He told Al-Monitor, “As a next step, Hamas should hand over the crossing to the consensus government and President [Mahmoud] Abbas, to adopt the measures necessary for it to reopen. In parallel, the consensus government must fully exercise its role and responsibilities, while working toward finding solutions to Gaza’s problems — most importantly, the issue of the Gaza employee salaries.”

For his part, political analyst Hassan Abdo told Al-Monitor, “Hamas feels aggrieved as a result of the failure to comprehensively implement provisions agreed upon with Fatah in the reconciliation agreement, leading to its refusal to hand over the Rafah crossing. The reconciliation agreement stipulated the formation of a consensus government that would take immediate control of Gaza. But said government wanted to govern Gaza without resolving any of its problems — most importantly, the salaries of Gaza’s employees appointed by Hamas since 2007.”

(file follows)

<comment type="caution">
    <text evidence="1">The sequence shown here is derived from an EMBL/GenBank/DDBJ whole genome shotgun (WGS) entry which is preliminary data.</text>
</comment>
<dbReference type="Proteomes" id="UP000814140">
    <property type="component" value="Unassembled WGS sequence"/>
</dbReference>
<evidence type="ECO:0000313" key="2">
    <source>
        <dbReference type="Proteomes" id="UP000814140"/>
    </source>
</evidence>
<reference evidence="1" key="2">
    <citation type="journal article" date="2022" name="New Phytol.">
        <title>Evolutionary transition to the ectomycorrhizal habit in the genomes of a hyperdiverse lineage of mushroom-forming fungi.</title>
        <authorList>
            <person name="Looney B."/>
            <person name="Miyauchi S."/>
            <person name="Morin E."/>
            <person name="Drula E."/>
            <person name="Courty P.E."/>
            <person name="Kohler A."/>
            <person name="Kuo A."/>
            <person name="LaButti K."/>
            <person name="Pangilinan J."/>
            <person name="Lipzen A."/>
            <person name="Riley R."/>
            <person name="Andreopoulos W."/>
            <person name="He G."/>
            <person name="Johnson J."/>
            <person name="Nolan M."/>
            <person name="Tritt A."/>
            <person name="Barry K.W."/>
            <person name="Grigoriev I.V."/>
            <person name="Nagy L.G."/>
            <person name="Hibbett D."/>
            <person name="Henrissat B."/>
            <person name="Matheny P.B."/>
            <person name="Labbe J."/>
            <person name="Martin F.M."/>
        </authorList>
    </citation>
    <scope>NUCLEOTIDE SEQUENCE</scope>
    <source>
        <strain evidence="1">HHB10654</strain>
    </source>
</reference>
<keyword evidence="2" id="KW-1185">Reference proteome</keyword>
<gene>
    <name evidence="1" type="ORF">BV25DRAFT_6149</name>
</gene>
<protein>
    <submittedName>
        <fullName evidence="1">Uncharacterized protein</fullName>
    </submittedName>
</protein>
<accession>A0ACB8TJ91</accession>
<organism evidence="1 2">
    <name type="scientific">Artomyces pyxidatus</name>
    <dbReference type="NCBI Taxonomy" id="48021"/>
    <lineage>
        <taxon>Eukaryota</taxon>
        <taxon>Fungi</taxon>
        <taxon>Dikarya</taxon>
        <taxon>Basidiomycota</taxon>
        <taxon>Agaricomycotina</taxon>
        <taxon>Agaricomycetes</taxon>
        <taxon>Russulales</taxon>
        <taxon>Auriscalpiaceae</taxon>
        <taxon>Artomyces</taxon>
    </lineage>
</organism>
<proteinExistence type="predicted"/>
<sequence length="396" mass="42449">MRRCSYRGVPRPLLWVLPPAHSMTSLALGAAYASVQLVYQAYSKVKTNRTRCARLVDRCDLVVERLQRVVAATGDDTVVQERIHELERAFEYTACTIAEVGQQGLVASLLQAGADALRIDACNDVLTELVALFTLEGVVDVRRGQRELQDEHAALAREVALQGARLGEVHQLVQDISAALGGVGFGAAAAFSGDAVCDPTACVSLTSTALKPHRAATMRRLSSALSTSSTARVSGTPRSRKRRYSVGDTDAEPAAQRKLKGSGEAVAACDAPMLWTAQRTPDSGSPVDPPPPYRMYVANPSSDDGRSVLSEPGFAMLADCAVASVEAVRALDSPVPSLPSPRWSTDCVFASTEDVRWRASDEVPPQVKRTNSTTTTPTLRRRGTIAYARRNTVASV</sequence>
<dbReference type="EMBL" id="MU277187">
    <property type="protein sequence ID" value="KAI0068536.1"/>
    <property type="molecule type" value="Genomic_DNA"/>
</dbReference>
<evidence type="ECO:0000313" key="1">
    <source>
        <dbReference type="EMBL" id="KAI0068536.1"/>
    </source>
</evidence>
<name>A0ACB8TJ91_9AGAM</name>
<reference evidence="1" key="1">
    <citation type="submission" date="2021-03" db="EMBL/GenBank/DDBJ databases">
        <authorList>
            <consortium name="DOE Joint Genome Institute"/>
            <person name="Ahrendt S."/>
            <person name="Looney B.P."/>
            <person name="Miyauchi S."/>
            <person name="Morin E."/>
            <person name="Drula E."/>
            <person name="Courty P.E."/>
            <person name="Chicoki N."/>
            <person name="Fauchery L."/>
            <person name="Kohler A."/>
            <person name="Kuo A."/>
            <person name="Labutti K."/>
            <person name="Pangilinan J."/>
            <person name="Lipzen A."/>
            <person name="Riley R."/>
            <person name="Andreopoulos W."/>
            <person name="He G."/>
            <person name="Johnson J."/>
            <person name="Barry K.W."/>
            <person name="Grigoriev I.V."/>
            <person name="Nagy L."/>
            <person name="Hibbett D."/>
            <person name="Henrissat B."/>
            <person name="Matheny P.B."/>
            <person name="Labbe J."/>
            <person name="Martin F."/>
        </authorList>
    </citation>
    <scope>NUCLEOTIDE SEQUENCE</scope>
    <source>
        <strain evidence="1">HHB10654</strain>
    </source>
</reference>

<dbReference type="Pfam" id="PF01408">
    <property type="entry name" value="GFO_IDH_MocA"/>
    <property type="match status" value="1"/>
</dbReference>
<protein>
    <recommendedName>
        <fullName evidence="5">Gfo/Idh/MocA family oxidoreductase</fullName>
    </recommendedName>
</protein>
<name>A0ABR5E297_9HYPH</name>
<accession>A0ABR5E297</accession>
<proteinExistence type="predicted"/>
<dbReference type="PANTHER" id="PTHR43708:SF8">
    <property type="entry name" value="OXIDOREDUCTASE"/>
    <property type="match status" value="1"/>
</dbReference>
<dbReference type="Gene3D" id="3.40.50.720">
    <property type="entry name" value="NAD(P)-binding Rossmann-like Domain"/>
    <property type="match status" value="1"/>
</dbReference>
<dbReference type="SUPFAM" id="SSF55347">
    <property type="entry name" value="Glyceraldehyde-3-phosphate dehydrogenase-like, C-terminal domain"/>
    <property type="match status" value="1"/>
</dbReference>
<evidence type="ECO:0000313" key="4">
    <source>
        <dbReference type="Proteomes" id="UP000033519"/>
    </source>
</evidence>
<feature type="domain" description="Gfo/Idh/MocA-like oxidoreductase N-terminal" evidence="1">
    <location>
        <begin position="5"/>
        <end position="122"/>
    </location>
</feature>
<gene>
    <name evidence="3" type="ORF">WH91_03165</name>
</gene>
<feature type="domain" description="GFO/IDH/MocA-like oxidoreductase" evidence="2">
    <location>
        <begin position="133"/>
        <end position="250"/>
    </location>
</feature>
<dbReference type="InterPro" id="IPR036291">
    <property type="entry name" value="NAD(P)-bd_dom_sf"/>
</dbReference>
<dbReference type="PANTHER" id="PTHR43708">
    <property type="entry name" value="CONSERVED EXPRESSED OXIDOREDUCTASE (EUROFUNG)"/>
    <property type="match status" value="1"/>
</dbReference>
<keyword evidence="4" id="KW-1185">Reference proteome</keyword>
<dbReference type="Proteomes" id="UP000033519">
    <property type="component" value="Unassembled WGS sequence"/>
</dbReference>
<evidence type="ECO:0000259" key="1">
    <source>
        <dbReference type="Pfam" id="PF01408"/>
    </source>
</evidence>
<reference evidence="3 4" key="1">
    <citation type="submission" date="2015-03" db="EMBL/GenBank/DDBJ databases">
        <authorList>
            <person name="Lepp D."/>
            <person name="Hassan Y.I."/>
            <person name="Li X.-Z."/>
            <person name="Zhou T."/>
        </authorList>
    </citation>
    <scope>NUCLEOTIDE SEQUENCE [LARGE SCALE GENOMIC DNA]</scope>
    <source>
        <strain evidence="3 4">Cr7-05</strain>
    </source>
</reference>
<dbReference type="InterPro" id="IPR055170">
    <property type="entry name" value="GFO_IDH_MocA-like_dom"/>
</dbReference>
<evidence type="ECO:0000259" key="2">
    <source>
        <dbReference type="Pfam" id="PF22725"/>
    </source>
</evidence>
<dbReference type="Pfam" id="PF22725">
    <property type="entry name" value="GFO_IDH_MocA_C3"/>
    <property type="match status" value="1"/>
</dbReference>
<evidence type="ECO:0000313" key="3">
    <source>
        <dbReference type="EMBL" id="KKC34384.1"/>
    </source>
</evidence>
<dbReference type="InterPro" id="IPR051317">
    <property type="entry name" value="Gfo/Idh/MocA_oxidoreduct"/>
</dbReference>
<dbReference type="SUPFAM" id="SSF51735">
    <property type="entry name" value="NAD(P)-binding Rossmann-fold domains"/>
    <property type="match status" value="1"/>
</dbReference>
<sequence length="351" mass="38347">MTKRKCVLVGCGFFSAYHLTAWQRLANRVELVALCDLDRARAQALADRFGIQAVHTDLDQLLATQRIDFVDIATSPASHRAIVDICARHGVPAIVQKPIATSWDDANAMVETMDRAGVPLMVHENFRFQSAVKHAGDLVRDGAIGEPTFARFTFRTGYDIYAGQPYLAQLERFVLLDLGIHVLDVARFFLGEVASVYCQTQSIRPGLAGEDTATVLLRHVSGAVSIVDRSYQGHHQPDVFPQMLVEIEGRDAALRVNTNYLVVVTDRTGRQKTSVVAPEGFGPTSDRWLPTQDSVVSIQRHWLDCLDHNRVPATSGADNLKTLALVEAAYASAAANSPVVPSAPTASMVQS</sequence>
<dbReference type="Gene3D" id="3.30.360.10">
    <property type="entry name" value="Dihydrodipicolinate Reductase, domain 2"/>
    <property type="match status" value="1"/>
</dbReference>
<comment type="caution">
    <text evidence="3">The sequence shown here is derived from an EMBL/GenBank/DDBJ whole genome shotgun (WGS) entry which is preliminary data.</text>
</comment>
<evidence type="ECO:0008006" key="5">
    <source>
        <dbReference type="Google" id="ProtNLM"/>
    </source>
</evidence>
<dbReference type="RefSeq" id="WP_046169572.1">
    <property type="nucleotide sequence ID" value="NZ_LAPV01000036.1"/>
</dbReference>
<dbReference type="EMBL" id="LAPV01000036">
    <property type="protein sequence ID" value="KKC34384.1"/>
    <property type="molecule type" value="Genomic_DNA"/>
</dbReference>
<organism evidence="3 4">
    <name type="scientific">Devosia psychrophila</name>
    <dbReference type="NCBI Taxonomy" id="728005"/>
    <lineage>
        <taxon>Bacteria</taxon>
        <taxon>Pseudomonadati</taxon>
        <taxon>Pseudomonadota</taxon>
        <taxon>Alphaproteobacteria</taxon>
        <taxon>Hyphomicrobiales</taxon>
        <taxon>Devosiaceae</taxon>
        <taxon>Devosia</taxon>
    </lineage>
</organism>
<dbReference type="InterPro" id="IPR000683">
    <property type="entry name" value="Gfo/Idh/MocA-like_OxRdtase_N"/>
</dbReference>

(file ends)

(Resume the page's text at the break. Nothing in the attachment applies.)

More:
On the other hand, Abdo doubted that the agreement — which Ahmad referred to — between the PA and Egypt to reopen the Rafah crossing would put an end to its repeated closures. He added, “An important element must be addressed prior to keeping the border open to Palestinians — namely, the restoration of security in Sinai where frequent setbacks lead to the recurrent closure of the crossing.”

Despite the fact that opening the Rafah crossing is an urgent humanitarian need for Gaza residents, it remains subject to political considerations associated with the quarreling factions: Hamas and Fatah. Any agreement to reopen it is sure to fail in the absence of an agreement between the two parties in that regard.